\par\includegraphics[width=8.1cm,clip]{masciadri.fig2.eps}\end{figure} Figure 2: Temperature (in K, left) and Lyman limit optical depth (right) stratifications obtained for models M1 (top), M2 (centre) and M3 (bottom) after a t=400 yr time-integration (see the text and Table 1). The greyscales are given by the bars to the right of each plot (also see Fig. 1).
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4 Expected observational properties

In order to illustrate the observational properties of externally photoionized HH jet models, we have computed H$\alpha $ and [O I] 6300 emission line maps from our three models (see Table 1). We have chosen these two emission lines because H$\alpha $ is a line which is observed both in photoionized and in shock excited regions, and [O I] 6300 is a line which is strong in shocks, but very weak in photoionized regions. Therefore, we would expect drastically different behaviours for these two lines as a function of the external photoionizing flux impinging on the jet.

We have computed the H$\alpha $ emission taking into consideration the recombination cascade and the collisional excitation from the ground state of H, and the [O I] 6300 emission coefficient by solving the appropriate 5-level atom problem, and assuming that the neutral fraction of oxygen follows the neutral hydrogen fraction (for a discussion of the atomic parameters that were used see Raga et al. 2001). We have then integrated the emission coefficient along lines of sight in order to obtain emission line maps, assuming that the xz-plane (i.e., the plane defined by the outflow axis and the direction to the ionizing photon source) lies on the plane of the sky.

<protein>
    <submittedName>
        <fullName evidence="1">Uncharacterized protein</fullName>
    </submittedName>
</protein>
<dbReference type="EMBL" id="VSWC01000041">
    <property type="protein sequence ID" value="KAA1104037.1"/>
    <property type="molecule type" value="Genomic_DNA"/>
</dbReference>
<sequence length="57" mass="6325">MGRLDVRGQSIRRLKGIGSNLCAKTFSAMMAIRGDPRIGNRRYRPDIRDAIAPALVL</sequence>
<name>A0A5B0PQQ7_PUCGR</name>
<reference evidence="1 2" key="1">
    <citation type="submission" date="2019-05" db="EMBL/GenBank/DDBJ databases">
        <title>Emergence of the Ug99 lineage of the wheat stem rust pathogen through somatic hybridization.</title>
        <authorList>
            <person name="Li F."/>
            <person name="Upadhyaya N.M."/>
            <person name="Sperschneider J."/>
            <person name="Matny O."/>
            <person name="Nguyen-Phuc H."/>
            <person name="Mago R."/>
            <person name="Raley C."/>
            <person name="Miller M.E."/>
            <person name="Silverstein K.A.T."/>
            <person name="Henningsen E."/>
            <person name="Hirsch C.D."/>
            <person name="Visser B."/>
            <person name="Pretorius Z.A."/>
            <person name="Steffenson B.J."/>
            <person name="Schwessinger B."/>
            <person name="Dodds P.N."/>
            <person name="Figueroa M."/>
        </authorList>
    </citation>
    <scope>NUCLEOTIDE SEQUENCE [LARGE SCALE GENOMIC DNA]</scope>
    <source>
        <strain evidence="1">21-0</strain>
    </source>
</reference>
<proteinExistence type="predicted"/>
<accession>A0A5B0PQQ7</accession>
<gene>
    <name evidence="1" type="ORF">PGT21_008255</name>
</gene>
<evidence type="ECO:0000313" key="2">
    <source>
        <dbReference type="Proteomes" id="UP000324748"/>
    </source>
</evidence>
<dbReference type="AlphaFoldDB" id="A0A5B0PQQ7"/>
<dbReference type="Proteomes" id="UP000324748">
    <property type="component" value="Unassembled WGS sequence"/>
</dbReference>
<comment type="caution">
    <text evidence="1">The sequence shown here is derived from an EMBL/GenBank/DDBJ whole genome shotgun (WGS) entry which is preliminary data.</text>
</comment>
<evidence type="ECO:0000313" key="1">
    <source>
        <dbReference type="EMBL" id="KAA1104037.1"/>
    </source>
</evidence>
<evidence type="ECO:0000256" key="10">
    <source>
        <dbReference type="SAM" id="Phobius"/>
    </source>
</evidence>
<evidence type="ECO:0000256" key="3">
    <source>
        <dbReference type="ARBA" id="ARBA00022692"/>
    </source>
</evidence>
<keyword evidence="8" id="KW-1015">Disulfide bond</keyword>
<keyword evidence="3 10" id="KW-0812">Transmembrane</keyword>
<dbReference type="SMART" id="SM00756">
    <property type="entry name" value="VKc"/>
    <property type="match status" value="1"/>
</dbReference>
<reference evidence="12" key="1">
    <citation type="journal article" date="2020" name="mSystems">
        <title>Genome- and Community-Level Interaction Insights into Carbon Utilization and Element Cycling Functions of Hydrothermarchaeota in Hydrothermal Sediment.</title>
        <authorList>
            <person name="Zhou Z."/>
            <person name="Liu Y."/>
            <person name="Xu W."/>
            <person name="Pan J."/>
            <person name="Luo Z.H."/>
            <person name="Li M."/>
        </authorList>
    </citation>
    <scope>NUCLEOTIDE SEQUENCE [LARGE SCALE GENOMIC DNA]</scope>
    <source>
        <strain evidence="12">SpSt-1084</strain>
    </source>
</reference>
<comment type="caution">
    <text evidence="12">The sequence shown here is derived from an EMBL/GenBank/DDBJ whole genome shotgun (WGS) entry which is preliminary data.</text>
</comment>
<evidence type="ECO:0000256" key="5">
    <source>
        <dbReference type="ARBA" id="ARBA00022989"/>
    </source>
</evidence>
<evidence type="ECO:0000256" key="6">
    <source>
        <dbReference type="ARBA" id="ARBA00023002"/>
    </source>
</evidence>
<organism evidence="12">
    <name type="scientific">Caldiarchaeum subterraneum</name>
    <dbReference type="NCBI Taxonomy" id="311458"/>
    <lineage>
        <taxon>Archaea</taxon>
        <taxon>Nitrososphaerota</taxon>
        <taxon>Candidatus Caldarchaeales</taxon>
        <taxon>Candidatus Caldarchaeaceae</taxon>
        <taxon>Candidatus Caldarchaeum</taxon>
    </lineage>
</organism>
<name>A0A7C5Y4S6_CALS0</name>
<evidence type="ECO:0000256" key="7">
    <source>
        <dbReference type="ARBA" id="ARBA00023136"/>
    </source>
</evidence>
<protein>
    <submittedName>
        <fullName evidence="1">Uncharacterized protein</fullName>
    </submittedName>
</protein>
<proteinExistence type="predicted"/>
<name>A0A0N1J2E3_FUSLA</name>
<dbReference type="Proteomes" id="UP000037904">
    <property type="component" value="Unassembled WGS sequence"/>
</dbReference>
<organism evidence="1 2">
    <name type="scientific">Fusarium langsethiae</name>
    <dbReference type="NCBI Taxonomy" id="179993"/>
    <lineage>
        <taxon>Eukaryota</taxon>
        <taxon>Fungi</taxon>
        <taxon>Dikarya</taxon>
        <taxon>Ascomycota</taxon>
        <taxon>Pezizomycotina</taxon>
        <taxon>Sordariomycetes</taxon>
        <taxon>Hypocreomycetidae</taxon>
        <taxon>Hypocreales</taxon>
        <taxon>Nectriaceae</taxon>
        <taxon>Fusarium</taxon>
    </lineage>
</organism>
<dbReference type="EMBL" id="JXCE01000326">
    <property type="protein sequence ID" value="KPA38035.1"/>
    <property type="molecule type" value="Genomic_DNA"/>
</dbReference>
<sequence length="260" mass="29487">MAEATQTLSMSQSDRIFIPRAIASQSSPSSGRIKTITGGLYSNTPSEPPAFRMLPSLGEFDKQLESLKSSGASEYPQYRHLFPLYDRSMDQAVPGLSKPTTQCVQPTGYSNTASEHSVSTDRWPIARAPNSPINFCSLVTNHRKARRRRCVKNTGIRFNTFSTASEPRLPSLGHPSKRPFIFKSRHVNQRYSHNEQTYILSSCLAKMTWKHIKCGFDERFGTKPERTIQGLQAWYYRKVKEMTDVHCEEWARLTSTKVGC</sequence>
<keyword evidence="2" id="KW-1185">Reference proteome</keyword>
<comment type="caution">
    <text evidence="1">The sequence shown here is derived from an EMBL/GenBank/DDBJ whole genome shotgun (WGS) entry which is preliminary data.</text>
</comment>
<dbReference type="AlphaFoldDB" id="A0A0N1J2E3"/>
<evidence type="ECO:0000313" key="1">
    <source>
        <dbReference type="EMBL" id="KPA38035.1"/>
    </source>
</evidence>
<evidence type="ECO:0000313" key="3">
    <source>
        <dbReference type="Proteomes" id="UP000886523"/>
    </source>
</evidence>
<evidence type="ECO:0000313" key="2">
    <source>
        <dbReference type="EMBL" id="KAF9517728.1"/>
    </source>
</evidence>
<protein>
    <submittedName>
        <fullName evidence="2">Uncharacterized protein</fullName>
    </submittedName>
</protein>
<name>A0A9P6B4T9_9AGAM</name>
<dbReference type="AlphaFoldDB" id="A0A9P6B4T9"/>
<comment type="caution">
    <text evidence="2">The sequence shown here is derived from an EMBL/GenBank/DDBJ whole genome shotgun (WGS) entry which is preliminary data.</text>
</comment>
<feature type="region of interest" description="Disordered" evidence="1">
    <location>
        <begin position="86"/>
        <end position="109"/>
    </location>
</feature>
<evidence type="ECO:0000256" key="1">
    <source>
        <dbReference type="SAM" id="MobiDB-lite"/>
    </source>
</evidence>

The intensity maps computed in this way for the three models (see Table 1) at a t=400 yr integration time are shown in Fig. 3 (which shows the whole computational domain, and depicts the emission maps with a greyscale) and in Fig. 4 (which shows contour maps of the region around the leading working surface of the jet). The bow shock of the low photon flux model M1 shows an extended H$\alpha $wing in the -x direction (i.e., towards the ionizing photon source), and a smaller extension of the [O I] 6300 emission along this bow shock wing (see Figs. 3 and 4). Also, the edge of the jet beam towards the photon source is faintly visible in the H$\alpha $ map (see Fig. 3).

For model M2 (see Table 1), the H$\alpha $ map becomes more symmetric, with two almost identical bow shock wings. However, in the region around the head of the bow shock, the trapped ionization front results in a strong asymmetry of the H$\alpha $ emission (see Figs. 3 and 4). The [O I] 6300 emission shows a complete absence of emission along the far bow shock wings (a direct result of the fact that this region of the flow is completely photoionized), and is concentrated to the right side of the head of the bow shock (i.e., the side directed away from the ionizing photon source).

Finally, in model M3 (see Table 1) the H$\alpha $ emission map is almost perfectly symmetrical, and only very faint [O I] 6300 emission is observed in the right hand side of the head of the bow shock. These results are consistent with the fact that for this model most of the flow is optically thin, so that almost no asymmetry is introduced by the direction of propagation of the impinging ionizing photons.

From Figs. 1-4, the following effect can be seen. Models M2 and M3 have a clearly broader head than model M1. This is a direct result of the lowering of the Mach number of the jet caused by the photoionization heating of the jet beam in models M2 and M3. Because the models have a highly overpressured jet beam, this lower Mach number results in a stronger lateral expansion of the beam, which then has a broader interaction region with the undisturbed environment.

A result that can be noted from the intensity maps shown in Fig. 3 is that the environment in the shadow region (which lies to the right of the working surface in model M2, see Sect. 3 and Fig. 1) does not show up as a clearly visible feature. Both the H$\alpha $and [O I] 6300 emission from this shadow region have values of $\sim$10-3 of the peak intensity of the head of the jet, so that it would be most difficult to detect against the background emission of the photoionized region.